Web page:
This fall, we see the return of the great NonfictioNow conference and we're looking forward to facilitating reports on it in much the same way we did for AWP, so that more of us can take part in the conversations happening there. A call for blog posts will come out when NFN's schedule is set. Our blog will take a slightly different format this year (though we will continue our My Favorite Essay To Teach and Writers to Read features), so stay tuned for those announcements. We're continuing to read submissions (with an eye to focusing on diversity in nonfiction in the spring), even as we celebrate this new issue, so check out our guidelines or query us with your questions. Deadline for full consideration in the spring issue is January 1. We have a new format to our Syllabi Bank (and we'll launch a call for syllabi shortly, especially to fill out thinner sections--and we want to add a "Special Topics" section) and if you haven't browsed our Author and Subject Index, those might be destinations for your To Do list.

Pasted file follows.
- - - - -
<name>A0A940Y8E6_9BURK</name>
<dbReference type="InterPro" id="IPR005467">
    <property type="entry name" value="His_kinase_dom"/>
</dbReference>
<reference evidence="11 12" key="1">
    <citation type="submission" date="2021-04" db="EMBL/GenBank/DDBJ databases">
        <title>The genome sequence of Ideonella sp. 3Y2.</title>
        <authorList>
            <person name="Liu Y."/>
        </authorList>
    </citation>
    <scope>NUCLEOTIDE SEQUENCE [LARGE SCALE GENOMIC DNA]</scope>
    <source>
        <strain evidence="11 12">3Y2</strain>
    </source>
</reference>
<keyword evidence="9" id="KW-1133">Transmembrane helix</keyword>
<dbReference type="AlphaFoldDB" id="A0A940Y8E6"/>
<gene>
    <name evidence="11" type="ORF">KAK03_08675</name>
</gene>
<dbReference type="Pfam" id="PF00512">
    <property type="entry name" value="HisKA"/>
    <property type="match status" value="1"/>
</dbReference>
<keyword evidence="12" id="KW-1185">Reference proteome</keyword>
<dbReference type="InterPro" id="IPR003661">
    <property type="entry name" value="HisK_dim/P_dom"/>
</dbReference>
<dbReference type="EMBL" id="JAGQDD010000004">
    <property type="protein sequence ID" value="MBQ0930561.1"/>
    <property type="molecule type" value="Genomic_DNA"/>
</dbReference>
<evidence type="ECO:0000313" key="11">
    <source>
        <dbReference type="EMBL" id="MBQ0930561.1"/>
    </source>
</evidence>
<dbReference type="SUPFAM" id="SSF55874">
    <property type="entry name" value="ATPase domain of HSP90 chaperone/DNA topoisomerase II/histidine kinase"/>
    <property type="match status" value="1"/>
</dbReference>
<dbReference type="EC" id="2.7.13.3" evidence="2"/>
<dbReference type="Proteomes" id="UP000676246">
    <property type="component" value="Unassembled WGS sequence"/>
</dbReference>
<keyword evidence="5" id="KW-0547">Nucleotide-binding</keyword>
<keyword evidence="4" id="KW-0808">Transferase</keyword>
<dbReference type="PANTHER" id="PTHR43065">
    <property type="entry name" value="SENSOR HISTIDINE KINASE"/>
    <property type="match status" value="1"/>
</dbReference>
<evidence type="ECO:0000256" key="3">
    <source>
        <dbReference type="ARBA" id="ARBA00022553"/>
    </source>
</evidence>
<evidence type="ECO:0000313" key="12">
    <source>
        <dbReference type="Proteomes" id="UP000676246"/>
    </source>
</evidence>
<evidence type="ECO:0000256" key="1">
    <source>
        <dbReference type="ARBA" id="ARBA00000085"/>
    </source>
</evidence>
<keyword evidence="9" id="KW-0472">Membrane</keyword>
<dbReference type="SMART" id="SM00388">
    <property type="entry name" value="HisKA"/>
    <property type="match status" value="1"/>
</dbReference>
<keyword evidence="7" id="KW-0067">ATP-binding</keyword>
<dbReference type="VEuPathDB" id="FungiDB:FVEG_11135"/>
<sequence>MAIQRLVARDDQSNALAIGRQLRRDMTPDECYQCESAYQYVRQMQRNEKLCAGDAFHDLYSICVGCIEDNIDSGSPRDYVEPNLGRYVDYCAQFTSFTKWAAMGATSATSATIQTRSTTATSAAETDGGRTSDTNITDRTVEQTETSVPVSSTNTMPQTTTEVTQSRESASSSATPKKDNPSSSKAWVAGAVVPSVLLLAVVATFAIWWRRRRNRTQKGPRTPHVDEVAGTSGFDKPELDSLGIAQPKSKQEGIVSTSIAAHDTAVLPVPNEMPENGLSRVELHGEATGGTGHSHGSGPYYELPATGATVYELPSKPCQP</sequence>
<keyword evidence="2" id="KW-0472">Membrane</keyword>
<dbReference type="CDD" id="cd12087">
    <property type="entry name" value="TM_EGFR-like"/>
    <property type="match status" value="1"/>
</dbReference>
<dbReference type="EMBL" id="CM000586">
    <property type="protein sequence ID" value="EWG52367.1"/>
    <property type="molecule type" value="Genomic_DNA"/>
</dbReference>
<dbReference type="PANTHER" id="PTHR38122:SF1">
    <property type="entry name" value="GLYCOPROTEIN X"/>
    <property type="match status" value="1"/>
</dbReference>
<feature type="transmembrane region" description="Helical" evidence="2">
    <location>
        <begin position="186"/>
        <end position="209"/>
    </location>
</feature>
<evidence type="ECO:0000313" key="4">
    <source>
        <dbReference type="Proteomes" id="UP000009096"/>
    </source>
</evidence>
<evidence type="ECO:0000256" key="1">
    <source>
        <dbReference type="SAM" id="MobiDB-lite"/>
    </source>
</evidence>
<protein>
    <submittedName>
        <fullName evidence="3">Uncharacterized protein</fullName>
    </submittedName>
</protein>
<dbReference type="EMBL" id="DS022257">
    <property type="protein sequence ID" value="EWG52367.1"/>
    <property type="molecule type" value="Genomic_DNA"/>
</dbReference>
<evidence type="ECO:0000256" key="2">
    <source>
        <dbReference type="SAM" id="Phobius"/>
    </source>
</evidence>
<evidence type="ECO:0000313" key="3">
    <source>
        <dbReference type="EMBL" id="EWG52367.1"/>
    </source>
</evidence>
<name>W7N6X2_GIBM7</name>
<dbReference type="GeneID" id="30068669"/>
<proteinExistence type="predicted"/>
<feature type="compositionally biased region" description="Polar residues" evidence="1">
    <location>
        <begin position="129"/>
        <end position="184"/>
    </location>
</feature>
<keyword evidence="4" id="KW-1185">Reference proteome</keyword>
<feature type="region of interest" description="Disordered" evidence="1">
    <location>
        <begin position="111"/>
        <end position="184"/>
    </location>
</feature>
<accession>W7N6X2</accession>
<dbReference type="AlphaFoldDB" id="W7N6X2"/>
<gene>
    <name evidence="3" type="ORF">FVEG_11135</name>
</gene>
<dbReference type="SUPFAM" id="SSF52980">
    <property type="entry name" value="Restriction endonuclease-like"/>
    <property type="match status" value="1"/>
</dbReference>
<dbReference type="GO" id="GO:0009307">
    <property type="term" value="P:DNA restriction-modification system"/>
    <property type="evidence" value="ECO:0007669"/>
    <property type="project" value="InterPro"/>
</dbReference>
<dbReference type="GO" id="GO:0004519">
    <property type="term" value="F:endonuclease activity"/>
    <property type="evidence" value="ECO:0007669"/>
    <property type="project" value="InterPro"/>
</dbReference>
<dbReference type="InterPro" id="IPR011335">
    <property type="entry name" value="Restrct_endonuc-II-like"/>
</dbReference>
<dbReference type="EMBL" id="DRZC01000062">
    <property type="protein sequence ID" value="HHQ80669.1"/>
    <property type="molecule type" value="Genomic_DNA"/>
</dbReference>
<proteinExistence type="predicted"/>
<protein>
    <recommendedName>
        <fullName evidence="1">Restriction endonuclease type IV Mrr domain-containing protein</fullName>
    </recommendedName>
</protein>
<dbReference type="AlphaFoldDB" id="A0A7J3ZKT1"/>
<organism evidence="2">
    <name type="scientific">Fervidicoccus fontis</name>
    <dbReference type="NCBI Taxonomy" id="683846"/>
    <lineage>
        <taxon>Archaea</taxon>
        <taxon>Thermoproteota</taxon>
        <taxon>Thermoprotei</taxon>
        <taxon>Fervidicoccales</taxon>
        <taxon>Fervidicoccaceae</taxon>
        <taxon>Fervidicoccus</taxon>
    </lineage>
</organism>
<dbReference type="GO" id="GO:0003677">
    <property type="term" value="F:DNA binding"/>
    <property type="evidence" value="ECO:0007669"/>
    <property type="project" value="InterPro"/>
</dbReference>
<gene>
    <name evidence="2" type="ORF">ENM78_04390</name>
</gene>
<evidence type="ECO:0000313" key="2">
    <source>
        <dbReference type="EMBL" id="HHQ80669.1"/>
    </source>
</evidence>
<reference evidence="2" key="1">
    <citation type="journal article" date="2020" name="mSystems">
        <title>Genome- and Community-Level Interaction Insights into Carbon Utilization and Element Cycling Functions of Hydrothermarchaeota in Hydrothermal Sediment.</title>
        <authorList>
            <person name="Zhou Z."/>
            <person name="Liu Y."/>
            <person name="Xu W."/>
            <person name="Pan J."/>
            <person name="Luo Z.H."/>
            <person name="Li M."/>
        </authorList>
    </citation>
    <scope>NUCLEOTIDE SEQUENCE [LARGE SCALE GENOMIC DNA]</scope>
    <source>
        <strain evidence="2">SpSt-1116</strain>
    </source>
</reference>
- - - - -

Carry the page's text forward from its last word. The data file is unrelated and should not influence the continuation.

My bookshelves are a hodgepodge of furniture, crates piled on the tops to eke out just one more spot to put those books I find I cannot live without. The color of their spines is fantastic against all that dark wood. My grandfather’s edition of Poe, books written by friends, popular thriller fiction, Irish drama, signed first editions, multiple copies of some so that I have copies to lend. Little-known authors sit next to well-known authors, because Dillard wasn’t always famous. In Alexander Smith’s “A Shelf in my Bookcase,” he writes, “And after all, one takes the greatest pleasure in those books in which a peculiar personality is most clearly revealed. A thought may be very commendable as a thought, but I value it chiefly as a window through which I can obtain insight on the thinker.” This is my philosophy of the bookshelf, that it is a written window to the writers who sit on those shelves, reflecting back onto to those readers who sit in those chairs.